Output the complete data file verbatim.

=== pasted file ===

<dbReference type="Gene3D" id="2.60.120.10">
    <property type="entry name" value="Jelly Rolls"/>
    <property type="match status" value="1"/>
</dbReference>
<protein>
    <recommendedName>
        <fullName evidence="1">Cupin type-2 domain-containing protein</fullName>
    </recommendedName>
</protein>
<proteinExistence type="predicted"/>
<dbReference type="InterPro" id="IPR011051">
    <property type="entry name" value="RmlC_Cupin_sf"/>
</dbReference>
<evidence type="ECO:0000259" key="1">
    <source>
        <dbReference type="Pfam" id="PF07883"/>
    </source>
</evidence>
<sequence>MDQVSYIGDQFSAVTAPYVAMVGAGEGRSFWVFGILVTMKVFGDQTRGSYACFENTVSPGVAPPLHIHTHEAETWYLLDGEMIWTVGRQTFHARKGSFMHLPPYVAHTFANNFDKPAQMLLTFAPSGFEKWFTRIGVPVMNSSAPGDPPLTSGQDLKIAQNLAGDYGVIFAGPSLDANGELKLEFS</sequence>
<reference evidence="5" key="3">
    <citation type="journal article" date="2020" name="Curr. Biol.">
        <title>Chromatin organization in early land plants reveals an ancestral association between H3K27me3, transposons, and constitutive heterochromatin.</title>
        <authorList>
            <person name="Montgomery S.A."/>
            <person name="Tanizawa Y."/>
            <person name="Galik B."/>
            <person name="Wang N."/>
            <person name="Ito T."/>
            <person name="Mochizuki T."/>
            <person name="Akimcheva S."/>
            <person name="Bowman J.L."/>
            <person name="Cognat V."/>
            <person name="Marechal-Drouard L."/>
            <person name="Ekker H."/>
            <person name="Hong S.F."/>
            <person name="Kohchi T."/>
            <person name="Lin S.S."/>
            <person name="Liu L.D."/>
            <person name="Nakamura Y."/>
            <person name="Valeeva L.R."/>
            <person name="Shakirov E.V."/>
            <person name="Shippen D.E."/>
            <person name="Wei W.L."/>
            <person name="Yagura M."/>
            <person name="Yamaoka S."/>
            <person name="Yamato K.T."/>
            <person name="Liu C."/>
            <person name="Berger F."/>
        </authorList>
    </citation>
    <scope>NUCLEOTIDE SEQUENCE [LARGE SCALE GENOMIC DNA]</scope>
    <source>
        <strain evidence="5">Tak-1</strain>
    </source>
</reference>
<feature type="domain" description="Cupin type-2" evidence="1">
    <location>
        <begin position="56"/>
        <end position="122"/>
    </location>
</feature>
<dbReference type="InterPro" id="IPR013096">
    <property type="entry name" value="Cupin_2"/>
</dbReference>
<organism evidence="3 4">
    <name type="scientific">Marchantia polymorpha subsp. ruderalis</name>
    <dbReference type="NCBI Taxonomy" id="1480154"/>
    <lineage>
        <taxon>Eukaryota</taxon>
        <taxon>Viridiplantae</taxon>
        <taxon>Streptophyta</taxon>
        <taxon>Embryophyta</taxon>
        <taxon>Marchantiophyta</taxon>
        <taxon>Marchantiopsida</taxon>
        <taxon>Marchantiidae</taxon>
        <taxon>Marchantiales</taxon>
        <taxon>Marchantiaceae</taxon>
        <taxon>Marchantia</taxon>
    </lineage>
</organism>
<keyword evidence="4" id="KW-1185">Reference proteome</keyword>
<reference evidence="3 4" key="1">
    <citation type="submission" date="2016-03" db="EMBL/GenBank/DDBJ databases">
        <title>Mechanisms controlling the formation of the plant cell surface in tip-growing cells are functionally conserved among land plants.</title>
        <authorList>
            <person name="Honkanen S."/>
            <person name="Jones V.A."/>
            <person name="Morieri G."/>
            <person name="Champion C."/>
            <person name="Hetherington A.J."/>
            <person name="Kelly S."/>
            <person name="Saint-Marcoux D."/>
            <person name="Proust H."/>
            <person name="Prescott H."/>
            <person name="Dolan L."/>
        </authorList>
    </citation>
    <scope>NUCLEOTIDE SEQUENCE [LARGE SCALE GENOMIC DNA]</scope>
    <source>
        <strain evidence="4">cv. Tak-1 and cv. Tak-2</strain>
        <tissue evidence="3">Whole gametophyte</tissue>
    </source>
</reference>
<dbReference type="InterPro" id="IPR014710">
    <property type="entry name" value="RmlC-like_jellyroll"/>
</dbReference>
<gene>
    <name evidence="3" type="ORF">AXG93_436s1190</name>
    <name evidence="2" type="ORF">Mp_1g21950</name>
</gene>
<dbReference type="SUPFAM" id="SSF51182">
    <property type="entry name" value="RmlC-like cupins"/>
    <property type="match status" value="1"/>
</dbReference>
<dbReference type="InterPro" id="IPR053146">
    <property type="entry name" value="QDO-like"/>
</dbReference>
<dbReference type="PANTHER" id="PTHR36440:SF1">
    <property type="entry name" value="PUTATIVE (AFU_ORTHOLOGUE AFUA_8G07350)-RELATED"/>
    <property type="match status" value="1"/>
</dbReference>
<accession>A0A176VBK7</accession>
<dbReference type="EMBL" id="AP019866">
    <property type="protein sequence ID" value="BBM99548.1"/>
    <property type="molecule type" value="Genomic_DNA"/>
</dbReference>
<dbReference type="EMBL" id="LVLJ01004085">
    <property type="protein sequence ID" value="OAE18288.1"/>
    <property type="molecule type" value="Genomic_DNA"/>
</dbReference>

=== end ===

<dbReference type="Gene3D" id="2.60.120.10">
    <property type="entry name" value="Jelly Rolls"/>
    <property type="match status" value="1"/>
</dbReference>
<protein>
    <recommendedName>
        <fullName evidence="1">Cupin type-2 domain-containing protein</fullName>
    </recommendedName>
</protein>
<proteinExistence type="predicted"/>
<dbReference type="InterPro" id="IPR011051">
    <property type="entry name" value="RmlC_Cupin_sf"/>
</dbReference>
<evidence type="ECO:0000259" key="1">
    <source>
        <dbReference type="Pfam" id="PF07883"/>
    </source>
</evidence>
<sequence>MDQVSYIGDQFSAVTAPYVAMVGAGEGRSFWVFGILVTMKVFGDQTRGSYACFENTVSPGVAPPLHIHTHEAETWYLLDGEMIWTVGRQTFHARKGSFMHLPPYVAHTFANNFDKPAQMLLTFAPSGFEKWFTRIGVPVMNSSAPGDPPLTSGQDLKIAQNLAGDYGVIFAGPSLDANGELKLEFS</sequence>
<reference evidence="5" key="3">
    <citation type="journal article" date="2020" name="Curr. Biol.">
        <title>Chromatin organization in early land plants reveals an ancestral association between H3K27me3, transposons, and constitutive heterochromatin.</title>
        <authorList>
            <person name="Montgomery S.A."/>
            <person name="Tanizawa Y."/>
            <person name="Galik B."/>
            <person name="Wang N."/>
            <person name="Ito T."/>
            <person name="Mochizuki T."/>
            <person name="Akimcheva S."/>
            <person name="Bowman J.L."/>
            <person name="Cognat V."/>
            <person name="Marechal-Drouard L."/>
            <person name="Ekker H."/>
            <person name="Hong S.F."/>
            <person name="Kohchi T."/>
            <person name="Lin S.S."/>
            <person name="Liu L.D."/>
            <person name="Nakamura Y."/>
            <person name="Valeeva L.R."/>
            <person name="Shakirov E.V."/>
            <person name="Shippen D.E."/>
            <person name="Wei W.L."/>
            <person name="Yagura M."/>
            <person name="Yamaoka S."/>
            <person name="Yamato K.T."/>
            <person name="Liu C."/>
            <person name="Berger F."/>
        </authorList>
    </citation>
    <scope>NUCLEOTIDE SEQUENCE [LARGE SCALE GENOMIC DNA]</scope>
    <source>
        <strain evidence="5">Tak-1</strain>
    </source>
</reference>
<feature type="domain" description="Cupin type-2" evidence="1">
    <location>
        <begin position="56"/>
        <end position="122"/>
    </location>
</feature>
<dbReference type="InterPro" id="IPR013096">
    <property type="entry name" value="Cupin_2"/>
</dbReference>
<organism evidence="3 4">
    <name type="scientific">Marchantia polymorpha subsp. ruderalis</name>
    <dbReference type="NCBI Taxonomy" id="1480154"/>
    <lineage>
        <taxon>Eukaryota</taxon>
        <taxon>Viridiplantae</taxon>
        <taxon>Streptophyta</taxon>
        <taxon>Embryophyta</taxon>
        <taxon>Marchantiophyta</taxon>
        <taxon>Marchantiopsida</taxon>
        <taxon>Marchantiidae</taxon>
        <taxon>Marchantiales</taxon>
        <taxon>Marchantiaceae</taxon>
        <taxon>Marchantia</taxon>
    </lineage>
</organism>
<keyword evidence="4" id="KW-1185">Reference proteome</keyword>
<reference evidence="3 4" key="1">
    <citation type="submission" date="2016-03" db="EMBL/GenBank/DDBJ databases">
        <title>Mechanisms controlling the formation of the plant cell surface in tip-growing cells are functionally conserved among land plants.</title>
        <authorList>
            <person name="Honkanen S."/>
            <person name="Jones V.A."/>
            <person name="Morieri G."/>
            <person name="Champion C."/>
            <person name="Hetherington A.J."/>
            <person name="Kelly S."/>
            <person name="Saint-Marcoux D."/>
            <person name="Proust H."/>
            <person name="Prescott H."/>
            <person name="Dolan L."/>
        </authorList>
    </citation>
    <scope>NUCLEOTIDE SEQUENCE [LARGE SCALE GENOMIC DNA]</scope>
    <source>
        <strain evidence="4">cv. Tak-1 and cv. Tak-2</strain>
        <tissue evidence="3">Whole gametophyte</tissue>
    </source>
</reference>
<dbReference type="InterPro" id="IPR014710">
    <property type="entry name" value="RmlC-like_jellyroll"/>
</dbReference>
<gene>
    <name evidence="3" type="ORF">AXG93_436s1190</name>
    <name evidence="2" type="ORF">Mp_1g21950</name>
</gene>
<dbReference type="SUPFAM" id="SSF51182">
    <property type="entry name" value="RmlC-like cupins"/>
    <property type="match status" value="1"/>
</dbReference>
<dbReference type="InterPro" id="IPR053146">
    <property type="entry name" value="QDO-like"/>
</dbReference>
<dbReference type="PANTHER" id="PTHR36440:SF1">
    <property type="entry name" value="PUTATIVE (AFU_ORTHOLOGUE AFUA_8G07350)-RELATED"/>
    <property type="match status" value="1"/>
</dbReference>
<accession>A0A176VBK7</accession>
<dbReference type="EMBL" id="AP019866">
    <property type="protein sequence ID" value="BBM99548.1"/>
    <property type="molecule type" value="Genomic_DNA"/>
</dbReference>
<dbReference type="EMBL" id="LVLJ01004085">
    <property type="protein sequence ID" value="OAE18288.1"/>
    <property type="molecule type" value="Genomic_DNA"/>
</dbReference>